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ATMI Presidents

1910-1920

D.Y. Cooper, 1910-1911, was president of Henderson Cotton Mills and Harriett Cotton Mills, Henderson, N.C. He was born in Granville County, N.C., April 21, 1847 and died in Henderson on December 20, 1920. As ACMA president, he stressed development of a sounder foreign trade.

Captain Ellison A. Smyth, 1911-1912, was associated with Francis J. Pelzer in establishing Pelzer Manufacturing Company at Pelzer, S.C. and was a founder, officer or director of a number of other mills in South and North Carolina. He is credited with installing the first incandescent lighting system in an American cotton mill in f1882: the first electric drives used in cotton mill in 1895; and the purchase of the first Draper automatic looms. He also was involved in banking, in the newspaper business, and in the electric power industry. As president of the South Carolina Cotton Manufacturers Association, he was the first to sponsor a state child labor law. Captain Smyth was born in Charleston on October 25, 1847 and died August 3, 1942 at the age of 94.

W. A. Erwin, 1912-1913, began his textile career in 1882 and for some 11 years served as general manager and treasurer of E. M. Holt Plaid Mills in Alamance County, N.C. He established Erwin Cotton Mills Co. a West Durham, N.C., and, at the time of his death, also controlled the Durham Cotton Manufacturing Company, the Pearl Cotton Mills, Oxford Cotton Milles, Locke Cotton Mills Co. and Erwin Yarn Co. He was born July 15, 1856 and died February 28, 1932.

Scott Maxwell, 1915-1916, began his career at Androscoggin Bag Mill, Lewiston, Me., and worked in mills in New England, South Carolina and Alabama before becoming mill agent at Indian Head Mills, Cordova, Ala. in 1903, a post he held until his death in 1916. He was born at Webster, Me., July 8, 1855, and died November 4, 1916 at Dover, N.H.

John A. Law, 1916-1917, worked actively for a closer relationshop between Southern and New England manufacturers. He was a member of the committee that organized the Cotton-Textile Institute, and was an original member of the National Industrial Conference Board. He served for many years as president of Saxon Mills, Spartanburg, S.C.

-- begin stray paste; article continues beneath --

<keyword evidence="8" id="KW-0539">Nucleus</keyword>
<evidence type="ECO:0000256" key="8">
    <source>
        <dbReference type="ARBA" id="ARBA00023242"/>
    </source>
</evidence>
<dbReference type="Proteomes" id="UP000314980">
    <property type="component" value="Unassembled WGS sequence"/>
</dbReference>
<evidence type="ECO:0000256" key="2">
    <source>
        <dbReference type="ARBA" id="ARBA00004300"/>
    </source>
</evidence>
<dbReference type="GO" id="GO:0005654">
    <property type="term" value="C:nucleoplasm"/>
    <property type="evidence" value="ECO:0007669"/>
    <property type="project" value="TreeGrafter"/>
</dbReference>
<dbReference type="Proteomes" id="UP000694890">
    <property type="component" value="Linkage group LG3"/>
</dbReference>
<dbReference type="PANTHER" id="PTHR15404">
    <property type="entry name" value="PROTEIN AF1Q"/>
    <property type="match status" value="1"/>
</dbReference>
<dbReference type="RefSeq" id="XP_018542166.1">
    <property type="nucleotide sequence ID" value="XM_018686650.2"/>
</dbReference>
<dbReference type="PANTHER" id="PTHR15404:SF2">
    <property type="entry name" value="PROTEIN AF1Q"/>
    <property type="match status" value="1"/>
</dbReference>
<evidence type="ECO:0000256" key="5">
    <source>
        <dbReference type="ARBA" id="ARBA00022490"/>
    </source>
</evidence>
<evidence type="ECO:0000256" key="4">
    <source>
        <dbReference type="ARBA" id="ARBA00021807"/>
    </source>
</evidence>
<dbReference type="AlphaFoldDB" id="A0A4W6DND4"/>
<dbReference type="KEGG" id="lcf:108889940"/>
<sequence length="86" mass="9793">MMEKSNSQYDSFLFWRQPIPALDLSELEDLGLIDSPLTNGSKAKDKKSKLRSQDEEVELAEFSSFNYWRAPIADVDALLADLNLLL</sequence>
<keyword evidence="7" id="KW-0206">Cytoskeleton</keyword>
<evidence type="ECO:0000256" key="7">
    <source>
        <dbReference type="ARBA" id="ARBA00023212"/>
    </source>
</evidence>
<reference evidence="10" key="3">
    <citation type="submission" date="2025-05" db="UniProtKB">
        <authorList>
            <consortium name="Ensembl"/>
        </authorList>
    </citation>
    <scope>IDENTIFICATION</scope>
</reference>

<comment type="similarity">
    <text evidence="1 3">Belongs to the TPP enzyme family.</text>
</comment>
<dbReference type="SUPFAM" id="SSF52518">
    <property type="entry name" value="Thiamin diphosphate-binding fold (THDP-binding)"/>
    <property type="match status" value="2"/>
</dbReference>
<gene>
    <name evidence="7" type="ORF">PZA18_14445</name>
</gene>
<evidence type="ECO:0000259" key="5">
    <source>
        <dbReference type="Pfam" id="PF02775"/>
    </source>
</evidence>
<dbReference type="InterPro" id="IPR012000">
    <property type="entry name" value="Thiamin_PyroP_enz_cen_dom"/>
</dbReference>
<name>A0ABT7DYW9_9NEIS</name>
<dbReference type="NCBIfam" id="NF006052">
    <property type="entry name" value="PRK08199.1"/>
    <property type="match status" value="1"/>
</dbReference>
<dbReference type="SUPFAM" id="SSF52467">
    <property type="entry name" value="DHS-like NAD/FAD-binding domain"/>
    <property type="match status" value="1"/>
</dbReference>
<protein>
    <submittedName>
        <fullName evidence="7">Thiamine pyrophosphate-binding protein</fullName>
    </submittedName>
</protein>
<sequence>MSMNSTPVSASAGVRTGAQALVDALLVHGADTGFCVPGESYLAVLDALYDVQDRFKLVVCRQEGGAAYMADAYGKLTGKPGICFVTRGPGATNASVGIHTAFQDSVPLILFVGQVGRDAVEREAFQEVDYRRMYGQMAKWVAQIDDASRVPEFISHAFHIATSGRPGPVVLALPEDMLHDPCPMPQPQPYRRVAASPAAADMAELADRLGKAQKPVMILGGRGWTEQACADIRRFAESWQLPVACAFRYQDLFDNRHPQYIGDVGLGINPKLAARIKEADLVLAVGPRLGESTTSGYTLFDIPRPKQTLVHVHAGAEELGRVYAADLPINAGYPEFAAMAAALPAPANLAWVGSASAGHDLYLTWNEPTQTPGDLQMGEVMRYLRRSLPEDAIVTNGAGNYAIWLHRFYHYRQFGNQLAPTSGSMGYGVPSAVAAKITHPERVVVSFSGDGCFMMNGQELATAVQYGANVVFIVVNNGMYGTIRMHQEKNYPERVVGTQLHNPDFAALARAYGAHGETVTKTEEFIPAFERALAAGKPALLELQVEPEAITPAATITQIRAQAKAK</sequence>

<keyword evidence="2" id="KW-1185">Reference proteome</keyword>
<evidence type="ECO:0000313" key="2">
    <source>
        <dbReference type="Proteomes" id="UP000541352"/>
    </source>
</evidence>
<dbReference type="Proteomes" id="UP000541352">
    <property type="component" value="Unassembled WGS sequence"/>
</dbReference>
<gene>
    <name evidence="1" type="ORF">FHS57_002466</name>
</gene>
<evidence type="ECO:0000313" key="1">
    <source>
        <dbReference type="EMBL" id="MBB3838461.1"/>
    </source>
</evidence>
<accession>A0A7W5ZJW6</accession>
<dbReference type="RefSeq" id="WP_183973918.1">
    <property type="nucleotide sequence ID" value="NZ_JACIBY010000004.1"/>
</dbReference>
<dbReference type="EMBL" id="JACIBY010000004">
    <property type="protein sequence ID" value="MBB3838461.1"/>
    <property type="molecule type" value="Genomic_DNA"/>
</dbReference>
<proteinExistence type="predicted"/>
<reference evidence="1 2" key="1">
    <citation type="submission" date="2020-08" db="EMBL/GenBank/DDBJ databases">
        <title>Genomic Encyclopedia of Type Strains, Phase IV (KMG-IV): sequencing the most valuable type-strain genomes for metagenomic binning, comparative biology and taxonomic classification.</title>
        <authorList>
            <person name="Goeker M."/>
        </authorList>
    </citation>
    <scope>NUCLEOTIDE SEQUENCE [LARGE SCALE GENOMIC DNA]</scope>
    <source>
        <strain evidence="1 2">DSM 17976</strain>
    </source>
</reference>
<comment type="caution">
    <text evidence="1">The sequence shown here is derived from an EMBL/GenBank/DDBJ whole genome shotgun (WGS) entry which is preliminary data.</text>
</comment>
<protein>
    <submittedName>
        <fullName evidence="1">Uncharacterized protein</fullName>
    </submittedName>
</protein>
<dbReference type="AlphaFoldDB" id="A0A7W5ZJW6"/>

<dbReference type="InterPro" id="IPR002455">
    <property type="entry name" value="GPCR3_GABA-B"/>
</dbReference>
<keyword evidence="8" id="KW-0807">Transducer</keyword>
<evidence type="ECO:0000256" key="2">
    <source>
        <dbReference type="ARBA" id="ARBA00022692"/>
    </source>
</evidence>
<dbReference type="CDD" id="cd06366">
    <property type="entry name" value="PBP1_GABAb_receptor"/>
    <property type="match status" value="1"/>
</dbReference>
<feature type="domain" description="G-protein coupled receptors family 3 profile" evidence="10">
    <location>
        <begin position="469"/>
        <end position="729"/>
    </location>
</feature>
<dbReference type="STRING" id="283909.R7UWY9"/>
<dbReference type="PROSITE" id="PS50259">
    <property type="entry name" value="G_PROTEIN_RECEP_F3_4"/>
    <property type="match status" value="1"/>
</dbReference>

Fuller E. Callaway, 1917-1918, organized and directed anumber of cotton mills in Georgia, the best known being Callaway Mills at LaGrange. He served as ACMA president during the difficult first year of World War I, then became chairman of the Commission on European Representation at the World Cotton Conference, which he served as vice president. He was born at LaGrange, Ga., on lJuly 15, 1870 and died February 12, 1928. A son, Cason J. Callaway, served as Association president 1931-1932, and another son, Fuller E. Callaway, Jr., was first vice president.

Arthur J. Draper, 1918-1919, president of Chadwick-Hoskins Co., Charlotte, also served as president of the North Carolina Cotton Manufacturers Association. He was born on April 28, 1875 and died April 26, 1932.

James D. Hammett, 1919-1920, was born March 16, 1868 at Greenville, son of Colonel Henry Pinckney Hammett, one of the South's pioneer cotton manufacturers. He began work at the bottom of the mill in 1890, because assistant treasurer of Orr Cotton Mills, Anderson, S.C. in 1900 and went on to organize Chiquola Manufacturing Co., Honea Path, S.C. and to serve as president of Chiquola, Anderson Cotton Mills, Brogan Mills and Orr Cotton Mills, all at Anderson and Watts Mills, Laurens, S.C. He was a director of Piedmoont and Northern Railway and active in banking. A son, L.O. Hammett, became president of the South Carolina Cotton Manufacturers Association.

Stuart W. Cramer, 1913-1914, is credited with having planned or equipped one-third of the cotton mills operating in the South at the time of World War I. An inventor of note, he was granted more than 60 patents. He was president of the National Council of American Cotton Manufacturers in 1917-1918 and again from 1920 to 1927. He was a vice president of the Cotton-Textile Institure, and a director and treasurer of the Textile Foundation. The National Association of Cotton Manufacturers awarded him a medal in 1913 for his work on the protective tariff.

T. I. Hickman, 1914-1915, was second president of The Graniteville Co., 1889-1915. As Association president, he campaigned energetically for more extesive use of cotton goods, even attempting to get railroads to replace the traditional blue serge of conductors with cotton khaki. He was born April 14, 1866 an died in Augusta, Ga., on March 21, 1941.



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